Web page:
By Daniel Bosley
Our trip north from Addu to Fuvahmulah has coincided with the start of the south west monsoon; a fresh location for a new season. In practice, however, the changing pattern of weather doesn’t always make itself felt in the southern atolls.
The nakaiy app on my phone (yes, there is one) says both assidha and the approaching burunu begin with storms. The seas were calm on the hour long trip, though this didn’t stop me getting queasy…as a result of looking at my phone to check the app (obviously).
Travelling to Gnaviyani from Seenu is fairly straightforward anyway; the map of the neighbourhood in Feydhoo’s ferry terminal confirms this. North into the big blue area, keep going for a while, if you hit Huvadhoo, you’ve gone too far.
Having just arrived as I write, the first thing I’ve discovered is that all the things people say about the island appear to be true, even though the way people talk here makes you wonder if they are being honest (‘dhogeh’!?).
Fuvahmulah is big, is beautiful, and is unlike anywhere else in the country. What’s more, the island council’s official slogan is ‘Happiest Place on Earth’. It’s a bold claim, but hard to argue with so far.
Adding to the proud stories told by the 15,000 people who call the island home, Fuvahmulah’s reputation has been burnished by a number of explorers and researchers in recent years, after being sort of missed by most travellers for centuries.
Ibn Battuta mentioned it as part of his 14th century Maldivian marriage spree, while two French brothers and a Dutchman visited by chance a couple of hundred years after, remarking favourably on the fruit and the fandiyaaru (they were far less complimentary of the females).
The twentieth century saw HCP Bell, Xavier Romero-Frias, Nils Finn Munch-Petersen, and Thor Heyerdahl all spend time studying the island and its culture, probably drawn by the quirks of its wild isolation. The latter described the people as ‘exceptionally beautiful’, though a couple of his colleagues were nearly drowned swimming off the beach.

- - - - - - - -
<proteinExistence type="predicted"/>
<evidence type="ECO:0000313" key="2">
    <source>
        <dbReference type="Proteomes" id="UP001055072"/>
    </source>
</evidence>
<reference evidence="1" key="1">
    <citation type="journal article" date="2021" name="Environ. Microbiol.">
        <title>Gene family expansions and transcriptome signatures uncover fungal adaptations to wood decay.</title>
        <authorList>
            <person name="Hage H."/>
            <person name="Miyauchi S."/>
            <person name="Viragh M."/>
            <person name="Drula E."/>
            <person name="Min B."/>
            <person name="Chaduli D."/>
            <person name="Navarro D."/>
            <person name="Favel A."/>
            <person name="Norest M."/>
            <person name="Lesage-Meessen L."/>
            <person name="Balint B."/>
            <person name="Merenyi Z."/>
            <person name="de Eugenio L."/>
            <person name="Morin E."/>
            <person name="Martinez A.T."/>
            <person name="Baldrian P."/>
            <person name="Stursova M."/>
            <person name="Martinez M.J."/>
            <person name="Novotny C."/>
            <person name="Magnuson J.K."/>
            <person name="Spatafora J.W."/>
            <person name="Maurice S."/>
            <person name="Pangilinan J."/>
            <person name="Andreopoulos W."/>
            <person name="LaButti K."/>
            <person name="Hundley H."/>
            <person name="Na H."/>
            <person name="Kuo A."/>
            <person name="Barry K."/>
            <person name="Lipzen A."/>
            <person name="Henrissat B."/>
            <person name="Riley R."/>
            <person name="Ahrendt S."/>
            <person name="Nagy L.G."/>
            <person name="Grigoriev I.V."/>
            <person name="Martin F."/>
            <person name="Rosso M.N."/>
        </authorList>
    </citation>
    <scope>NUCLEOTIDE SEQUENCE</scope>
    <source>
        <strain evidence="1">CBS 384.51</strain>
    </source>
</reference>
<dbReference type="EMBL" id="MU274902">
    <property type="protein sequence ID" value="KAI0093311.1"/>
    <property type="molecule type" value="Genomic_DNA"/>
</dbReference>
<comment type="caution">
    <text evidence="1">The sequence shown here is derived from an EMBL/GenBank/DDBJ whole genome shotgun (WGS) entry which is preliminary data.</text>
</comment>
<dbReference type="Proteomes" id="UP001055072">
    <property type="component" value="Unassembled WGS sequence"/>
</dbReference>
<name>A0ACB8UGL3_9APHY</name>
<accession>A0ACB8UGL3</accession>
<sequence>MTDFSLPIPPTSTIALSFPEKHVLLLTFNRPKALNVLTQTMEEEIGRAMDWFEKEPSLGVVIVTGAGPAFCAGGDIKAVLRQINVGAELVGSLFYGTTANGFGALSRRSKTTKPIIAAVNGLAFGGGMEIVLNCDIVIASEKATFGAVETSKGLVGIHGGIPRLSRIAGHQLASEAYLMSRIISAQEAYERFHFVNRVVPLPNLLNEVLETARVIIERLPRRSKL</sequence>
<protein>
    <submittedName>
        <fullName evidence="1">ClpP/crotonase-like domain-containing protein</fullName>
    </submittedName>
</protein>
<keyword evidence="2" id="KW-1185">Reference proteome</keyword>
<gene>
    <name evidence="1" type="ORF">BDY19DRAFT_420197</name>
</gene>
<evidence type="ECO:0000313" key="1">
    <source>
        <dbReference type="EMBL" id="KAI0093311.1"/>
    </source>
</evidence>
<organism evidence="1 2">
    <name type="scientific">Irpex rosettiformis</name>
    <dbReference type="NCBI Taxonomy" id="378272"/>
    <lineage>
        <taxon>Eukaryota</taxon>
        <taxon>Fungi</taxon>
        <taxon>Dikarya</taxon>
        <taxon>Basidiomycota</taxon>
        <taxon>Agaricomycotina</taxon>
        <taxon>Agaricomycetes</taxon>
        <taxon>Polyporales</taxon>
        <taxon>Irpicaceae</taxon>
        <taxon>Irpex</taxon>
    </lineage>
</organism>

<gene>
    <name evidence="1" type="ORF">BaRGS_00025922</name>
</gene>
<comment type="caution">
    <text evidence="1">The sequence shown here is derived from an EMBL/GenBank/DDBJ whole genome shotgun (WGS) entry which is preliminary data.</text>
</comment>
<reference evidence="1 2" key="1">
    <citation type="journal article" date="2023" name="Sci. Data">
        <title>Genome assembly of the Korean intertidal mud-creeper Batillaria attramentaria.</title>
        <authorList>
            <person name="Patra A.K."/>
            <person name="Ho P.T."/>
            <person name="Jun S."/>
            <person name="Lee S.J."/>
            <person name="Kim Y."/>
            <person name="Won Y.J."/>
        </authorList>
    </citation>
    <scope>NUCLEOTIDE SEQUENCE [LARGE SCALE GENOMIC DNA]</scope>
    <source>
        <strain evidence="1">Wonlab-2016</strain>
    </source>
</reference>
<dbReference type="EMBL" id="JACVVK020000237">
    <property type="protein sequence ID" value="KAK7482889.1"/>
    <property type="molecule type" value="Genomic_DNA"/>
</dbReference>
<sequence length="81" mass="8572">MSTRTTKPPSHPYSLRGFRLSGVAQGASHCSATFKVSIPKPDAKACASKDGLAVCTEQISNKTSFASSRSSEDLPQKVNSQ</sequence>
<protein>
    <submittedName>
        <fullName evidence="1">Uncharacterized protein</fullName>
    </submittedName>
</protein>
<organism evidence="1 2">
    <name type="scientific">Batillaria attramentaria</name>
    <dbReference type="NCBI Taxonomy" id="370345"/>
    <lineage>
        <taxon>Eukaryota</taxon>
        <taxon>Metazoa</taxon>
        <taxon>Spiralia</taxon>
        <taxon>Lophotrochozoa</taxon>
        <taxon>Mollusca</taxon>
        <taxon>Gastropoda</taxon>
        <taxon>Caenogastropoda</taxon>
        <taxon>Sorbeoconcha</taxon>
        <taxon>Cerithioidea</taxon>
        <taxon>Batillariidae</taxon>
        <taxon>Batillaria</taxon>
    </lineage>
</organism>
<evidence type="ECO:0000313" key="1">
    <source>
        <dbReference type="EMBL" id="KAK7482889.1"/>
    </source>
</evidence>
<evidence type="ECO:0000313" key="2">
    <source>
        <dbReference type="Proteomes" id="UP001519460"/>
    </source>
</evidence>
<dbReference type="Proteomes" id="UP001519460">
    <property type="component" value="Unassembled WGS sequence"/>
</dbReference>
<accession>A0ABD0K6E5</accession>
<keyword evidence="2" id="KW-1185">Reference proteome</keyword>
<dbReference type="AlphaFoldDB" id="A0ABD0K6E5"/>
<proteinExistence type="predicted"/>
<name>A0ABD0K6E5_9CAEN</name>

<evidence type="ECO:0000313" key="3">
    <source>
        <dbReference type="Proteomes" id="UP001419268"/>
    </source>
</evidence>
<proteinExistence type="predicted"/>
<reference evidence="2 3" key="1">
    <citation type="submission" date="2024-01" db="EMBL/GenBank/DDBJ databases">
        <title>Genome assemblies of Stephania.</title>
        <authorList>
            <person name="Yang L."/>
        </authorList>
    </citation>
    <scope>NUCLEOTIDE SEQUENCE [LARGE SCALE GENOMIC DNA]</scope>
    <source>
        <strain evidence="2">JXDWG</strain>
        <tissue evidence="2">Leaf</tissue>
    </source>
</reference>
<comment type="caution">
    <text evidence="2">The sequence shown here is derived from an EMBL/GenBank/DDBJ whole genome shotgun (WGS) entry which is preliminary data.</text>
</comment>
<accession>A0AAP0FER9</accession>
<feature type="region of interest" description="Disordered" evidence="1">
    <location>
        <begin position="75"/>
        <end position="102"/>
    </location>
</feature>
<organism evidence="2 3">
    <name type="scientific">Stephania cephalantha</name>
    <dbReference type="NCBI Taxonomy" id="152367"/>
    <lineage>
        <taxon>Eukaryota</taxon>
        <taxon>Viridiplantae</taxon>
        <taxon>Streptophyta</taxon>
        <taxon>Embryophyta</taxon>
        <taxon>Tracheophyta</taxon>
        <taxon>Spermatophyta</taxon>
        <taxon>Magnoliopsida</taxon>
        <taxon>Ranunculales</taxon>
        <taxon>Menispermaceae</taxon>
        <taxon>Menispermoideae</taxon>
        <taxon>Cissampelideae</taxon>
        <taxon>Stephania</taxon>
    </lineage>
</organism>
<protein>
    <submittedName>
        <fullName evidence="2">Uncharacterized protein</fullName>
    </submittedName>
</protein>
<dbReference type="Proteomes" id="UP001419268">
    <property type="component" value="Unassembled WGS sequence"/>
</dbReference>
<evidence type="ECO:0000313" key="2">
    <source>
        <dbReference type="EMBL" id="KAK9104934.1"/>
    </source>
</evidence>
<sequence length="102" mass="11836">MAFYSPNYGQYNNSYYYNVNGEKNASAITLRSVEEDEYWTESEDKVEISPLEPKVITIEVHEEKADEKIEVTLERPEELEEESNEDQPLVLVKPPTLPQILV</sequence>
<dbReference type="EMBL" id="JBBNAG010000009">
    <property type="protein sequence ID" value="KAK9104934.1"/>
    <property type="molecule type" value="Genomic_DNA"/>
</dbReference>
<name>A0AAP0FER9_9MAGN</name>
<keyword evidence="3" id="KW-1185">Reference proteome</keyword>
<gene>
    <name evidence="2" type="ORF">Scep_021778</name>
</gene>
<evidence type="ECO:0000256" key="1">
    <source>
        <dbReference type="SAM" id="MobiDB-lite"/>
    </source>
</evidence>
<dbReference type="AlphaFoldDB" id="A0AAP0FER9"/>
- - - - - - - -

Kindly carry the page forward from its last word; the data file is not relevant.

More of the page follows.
The legendary tales of hospitality are certainly not dhogeh, perhaps because visitors to the least-accessible isle (in a land of formerly inaccessible isles) were once such a rarity. The Equatorial Channel wraps itself aggressively around the single-island atoll and refuses to let people in or out without a struggle.
The introduction of a modern harbour and airport have recently provided a less hazardous lifeline to the outside world (and Male’s political exiles now go abroad). But beyond the vigilant seawall, the constant thrashing of the waves is a reminder of the island’s unusual nature compared with the rest of the country.
Rounding the south-east corner of the island on the launch ferry, the huge waves crashing against the concrete actually put me in mind of a more familiar island just off the north-west of Europe. Thankfully, however, comparisons with Britain’s Bognor, Brighton, or Blackpool stop there.
Perhaps Sri Lanka is a better comparison, an island also famous for its fertility (and I’m positive I saw a tuc-tuc on the main road). Even today, Fuvahmulah’s interior is home to some of the Maldives most exotic produce, as we quickly found out – being invited to enjoy fist-sized mangos from one of the island’s oldest trees.
Away from the porous and salty soil that characterizes most Maldivian islands, Fuvahmulah’s soft centre is stuffed with anything the archipelago can produce. This includes bananas, watermelon, the occasional pineapple, many yams, and some fascinating stories.
As the trip continues and the islands get smaller we know that fresh stories may be harder to come by, but in Fuvahmulah we intend to take full advantage of the low-hanging fruit.
Editor’s Note: “Two Thousand Isles” is a collaboration between Maldivian photographer Aishath Naj and her husband, British writer Daniel Bosley in partnership with Mihaaru to document the untold stories of the Maldive islands. Exclusive articles will be published biweekly on Mihaaru every Wednesday and Saturday.